Making Ariel University a reality
Like the draining of the malarial swamps of yore, Ariel University Center represents the triumph of the Zionist dream.
Aerial view of Ariel settlement in West Bank Photo: Marc Israel Sellem/The Jerusalem Post
‘There are few earthly things more beautiful than a university, a place where
those who hate ignorance may strive to know, where those who perceive truth may
strive to make others see.”
The words penned by the late English poet
laureate, John Masefield, give expression to the best of what has come to be
known as the modern university. One would think, therefore, that last week’s
near-unanimous decision by the Council of Higher Education-Judea and Samaria to
grant accreditation to the Ariel University Center of Samaria as Israel’s eighth
university would have been welcomed with open arms by the academic community and
public alike. Such, however, is not the case.
AUC’s recognition as a
university was and is being vigorously opposed by the Presidents’ Committee
representing the country’s seven other universities. To add insult to injury,
the head of the allpowerful Budget Allocation Committee of the Israel Council of
Higher Education, Dr. Emmanuel Trajtenberg, a leading figure in framing the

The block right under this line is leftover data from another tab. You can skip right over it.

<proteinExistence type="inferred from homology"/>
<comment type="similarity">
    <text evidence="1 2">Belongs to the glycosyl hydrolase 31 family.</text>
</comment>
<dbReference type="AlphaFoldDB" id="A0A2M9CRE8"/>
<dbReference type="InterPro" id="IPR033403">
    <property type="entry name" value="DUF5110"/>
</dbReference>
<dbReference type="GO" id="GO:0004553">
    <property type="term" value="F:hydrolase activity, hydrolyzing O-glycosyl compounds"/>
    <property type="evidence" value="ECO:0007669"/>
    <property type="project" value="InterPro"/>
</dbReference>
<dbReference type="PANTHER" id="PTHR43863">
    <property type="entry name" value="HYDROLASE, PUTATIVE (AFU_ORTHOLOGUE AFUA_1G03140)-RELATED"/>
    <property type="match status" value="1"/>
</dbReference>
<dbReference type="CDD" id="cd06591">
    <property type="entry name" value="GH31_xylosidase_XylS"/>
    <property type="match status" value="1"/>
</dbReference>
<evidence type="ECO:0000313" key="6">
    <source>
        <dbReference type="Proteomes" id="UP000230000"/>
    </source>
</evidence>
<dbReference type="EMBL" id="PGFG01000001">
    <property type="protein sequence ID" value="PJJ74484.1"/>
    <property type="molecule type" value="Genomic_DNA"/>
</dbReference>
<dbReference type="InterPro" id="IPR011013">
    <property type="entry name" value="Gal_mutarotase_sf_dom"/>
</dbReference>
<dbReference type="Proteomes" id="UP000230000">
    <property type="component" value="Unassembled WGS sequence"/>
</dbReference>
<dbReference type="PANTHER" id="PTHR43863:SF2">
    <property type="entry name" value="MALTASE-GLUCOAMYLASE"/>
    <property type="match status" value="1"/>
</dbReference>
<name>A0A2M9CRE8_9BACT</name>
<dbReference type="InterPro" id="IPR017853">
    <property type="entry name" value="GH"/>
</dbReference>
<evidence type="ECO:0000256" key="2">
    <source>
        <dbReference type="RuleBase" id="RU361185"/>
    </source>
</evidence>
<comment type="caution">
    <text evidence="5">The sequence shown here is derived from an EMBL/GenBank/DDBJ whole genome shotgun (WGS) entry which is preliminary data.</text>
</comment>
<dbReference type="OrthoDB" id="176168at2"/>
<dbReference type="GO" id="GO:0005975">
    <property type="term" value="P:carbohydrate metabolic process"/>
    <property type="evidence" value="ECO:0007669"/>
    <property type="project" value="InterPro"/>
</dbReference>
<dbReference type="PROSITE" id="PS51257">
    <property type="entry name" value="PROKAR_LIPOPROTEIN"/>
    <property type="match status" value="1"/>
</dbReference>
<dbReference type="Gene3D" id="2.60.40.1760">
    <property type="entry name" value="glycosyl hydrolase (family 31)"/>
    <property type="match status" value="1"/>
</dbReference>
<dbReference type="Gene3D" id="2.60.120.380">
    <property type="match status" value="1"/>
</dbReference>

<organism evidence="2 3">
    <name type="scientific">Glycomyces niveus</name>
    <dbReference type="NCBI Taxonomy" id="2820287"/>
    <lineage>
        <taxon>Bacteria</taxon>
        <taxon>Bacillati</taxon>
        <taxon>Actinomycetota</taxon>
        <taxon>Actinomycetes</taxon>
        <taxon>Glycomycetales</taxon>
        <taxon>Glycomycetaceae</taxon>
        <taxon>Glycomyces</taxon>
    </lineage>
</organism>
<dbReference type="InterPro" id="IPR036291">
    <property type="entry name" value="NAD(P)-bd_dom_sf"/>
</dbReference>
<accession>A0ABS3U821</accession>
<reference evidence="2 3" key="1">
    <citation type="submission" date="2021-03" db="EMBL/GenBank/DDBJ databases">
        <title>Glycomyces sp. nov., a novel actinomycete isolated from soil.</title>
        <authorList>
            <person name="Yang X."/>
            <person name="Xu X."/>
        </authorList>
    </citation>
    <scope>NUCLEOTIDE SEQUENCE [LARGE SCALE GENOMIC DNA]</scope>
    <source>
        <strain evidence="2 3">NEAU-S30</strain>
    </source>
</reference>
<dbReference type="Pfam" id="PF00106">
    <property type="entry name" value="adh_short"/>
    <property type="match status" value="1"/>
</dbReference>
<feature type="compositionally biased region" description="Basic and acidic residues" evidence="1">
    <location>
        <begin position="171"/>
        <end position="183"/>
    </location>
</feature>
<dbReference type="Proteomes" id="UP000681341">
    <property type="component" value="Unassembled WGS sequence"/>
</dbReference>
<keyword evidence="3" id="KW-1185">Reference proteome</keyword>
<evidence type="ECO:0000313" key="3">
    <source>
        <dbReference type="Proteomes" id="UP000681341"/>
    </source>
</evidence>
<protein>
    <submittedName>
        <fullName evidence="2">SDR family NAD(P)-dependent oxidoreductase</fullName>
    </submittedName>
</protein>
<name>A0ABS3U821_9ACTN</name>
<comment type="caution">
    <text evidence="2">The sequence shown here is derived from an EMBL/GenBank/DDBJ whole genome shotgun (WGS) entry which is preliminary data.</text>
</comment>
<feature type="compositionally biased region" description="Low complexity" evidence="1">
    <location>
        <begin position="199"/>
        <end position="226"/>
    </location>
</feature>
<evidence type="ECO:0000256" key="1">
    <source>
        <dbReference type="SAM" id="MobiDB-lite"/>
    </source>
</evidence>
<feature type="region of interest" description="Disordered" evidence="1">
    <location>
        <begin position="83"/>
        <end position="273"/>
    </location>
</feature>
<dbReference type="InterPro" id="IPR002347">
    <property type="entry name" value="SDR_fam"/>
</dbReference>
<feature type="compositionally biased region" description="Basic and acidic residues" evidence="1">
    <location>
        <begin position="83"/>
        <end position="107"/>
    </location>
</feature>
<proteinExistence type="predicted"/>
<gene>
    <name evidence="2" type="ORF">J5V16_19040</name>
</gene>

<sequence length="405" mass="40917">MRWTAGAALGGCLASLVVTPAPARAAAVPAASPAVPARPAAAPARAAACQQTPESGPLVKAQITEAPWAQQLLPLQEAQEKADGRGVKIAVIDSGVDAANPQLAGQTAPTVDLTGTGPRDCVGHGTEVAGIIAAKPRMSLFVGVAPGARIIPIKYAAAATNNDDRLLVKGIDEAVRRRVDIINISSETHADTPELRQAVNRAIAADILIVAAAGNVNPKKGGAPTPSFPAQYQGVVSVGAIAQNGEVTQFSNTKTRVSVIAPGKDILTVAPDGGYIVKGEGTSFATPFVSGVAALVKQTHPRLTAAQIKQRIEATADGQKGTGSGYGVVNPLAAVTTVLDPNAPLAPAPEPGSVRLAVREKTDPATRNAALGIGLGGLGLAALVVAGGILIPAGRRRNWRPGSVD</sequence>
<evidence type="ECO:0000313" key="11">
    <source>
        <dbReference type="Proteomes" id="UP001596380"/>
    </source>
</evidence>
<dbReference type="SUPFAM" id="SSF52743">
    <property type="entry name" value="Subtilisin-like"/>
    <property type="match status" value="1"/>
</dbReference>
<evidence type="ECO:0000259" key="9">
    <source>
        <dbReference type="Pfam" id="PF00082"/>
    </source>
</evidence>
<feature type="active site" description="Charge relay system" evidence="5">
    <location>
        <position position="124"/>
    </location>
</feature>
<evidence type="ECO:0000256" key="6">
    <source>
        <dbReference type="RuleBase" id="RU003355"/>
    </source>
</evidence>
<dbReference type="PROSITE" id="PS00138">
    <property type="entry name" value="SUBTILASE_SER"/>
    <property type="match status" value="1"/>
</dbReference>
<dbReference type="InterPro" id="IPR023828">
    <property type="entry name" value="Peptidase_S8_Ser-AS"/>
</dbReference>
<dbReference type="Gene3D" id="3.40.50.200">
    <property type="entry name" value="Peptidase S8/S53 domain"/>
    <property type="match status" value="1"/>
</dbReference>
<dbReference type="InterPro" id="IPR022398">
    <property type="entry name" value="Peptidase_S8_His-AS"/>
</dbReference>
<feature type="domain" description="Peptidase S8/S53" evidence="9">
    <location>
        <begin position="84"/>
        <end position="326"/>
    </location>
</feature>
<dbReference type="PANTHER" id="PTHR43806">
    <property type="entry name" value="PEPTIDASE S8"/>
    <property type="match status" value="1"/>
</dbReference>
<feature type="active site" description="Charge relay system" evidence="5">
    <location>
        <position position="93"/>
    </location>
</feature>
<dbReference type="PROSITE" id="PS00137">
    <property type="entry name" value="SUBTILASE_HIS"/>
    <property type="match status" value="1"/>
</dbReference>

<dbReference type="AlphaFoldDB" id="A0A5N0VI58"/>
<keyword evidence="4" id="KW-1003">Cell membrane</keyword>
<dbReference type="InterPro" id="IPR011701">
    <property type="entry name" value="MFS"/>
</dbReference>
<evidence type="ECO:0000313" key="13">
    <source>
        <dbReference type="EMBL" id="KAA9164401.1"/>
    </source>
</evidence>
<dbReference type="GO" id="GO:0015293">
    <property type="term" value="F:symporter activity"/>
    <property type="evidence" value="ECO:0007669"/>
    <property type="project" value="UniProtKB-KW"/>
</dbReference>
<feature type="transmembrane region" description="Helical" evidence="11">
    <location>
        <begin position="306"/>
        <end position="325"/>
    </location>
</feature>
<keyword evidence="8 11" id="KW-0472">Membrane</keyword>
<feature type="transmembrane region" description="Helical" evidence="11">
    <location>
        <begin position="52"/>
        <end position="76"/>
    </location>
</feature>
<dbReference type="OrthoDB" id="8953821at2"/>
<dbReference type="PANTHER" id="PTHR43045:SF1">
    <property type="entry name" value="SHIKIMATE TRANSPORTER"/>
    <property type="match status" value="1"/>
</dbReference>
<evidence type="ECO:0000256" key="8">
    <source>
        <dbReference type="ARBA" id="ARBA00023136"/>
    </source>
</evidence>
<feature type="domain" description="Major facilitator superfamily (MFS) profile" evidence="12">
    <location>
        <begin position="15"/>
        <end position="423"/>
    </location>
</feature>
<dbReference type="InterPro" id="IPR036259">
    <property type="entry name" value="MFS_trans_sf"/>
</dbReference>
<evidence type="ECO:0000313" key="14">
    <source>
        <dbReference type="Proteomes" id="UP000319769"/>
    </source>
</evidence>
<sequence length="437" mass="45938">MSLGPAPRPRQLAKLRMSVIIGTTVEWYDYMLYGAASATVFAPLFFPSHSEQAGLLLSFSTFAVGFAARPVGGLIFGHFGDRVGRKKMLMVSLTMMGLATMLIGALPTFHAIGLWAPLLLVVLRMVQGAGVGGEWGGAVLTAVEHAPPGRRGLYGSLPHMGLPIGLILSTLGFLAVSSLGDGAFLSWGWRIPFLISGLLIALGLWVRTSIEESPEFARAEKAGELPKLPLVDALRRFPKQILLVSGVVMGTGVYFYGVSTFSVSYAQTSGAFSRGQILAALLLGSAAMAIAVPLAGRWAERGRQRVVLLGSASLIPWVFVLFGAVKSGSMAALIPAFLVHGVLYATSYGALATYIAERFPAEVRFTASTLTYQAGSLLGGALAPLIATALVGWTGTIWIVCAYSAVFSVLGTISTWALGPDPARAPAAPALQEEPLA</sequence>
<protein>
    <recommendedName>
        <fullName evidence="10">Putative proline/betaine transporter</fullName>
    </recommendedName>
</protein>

government’s response to last year’s social justice protests, not only lobbied
strenuously to thwart AUC’s accreditation, but attempted to “persuade” the AUC
administration to forgo formal university status by offering a so-called
compromise whereby AUC would retain its temporary university center status (as
yet undefined in law) in exchange for generous financial allocations and other
privileges heretofore accorded to institutions of higher learning having
university status in Israel. He is still urging the powers that be to delay or
deny accreditation on non-academic grounds.
Fortunately, the AUC
Executive Committee rejected any such compromise on the grounds that the Council
of Higher Education-Judea and Samaria) had laid down clear and unequivocal
academic criteria in 2007 for AUC’s accreditation after a five-year period
ending in July 2012.
As part of the accreditation process, in February
2012 a blueribbon panel composed of leading academicians from Israeli’s leading
universities, including Nobel Prize laureate Prof. Robert Aumann of the Hebrew
University, recommended unanimously that AUC be given full and permanent
university status, lavishing praise upon the institution not only for having met
the council’s stringent criteria, but surpassing them in most every
LIKE THE greening of the Negev, the draining of the malarial
swamps of yore, the absorption of millions of immigrants and the creation of the
Start-Up Nation, AUC represents the triumph of the Zionist dream. Founded in a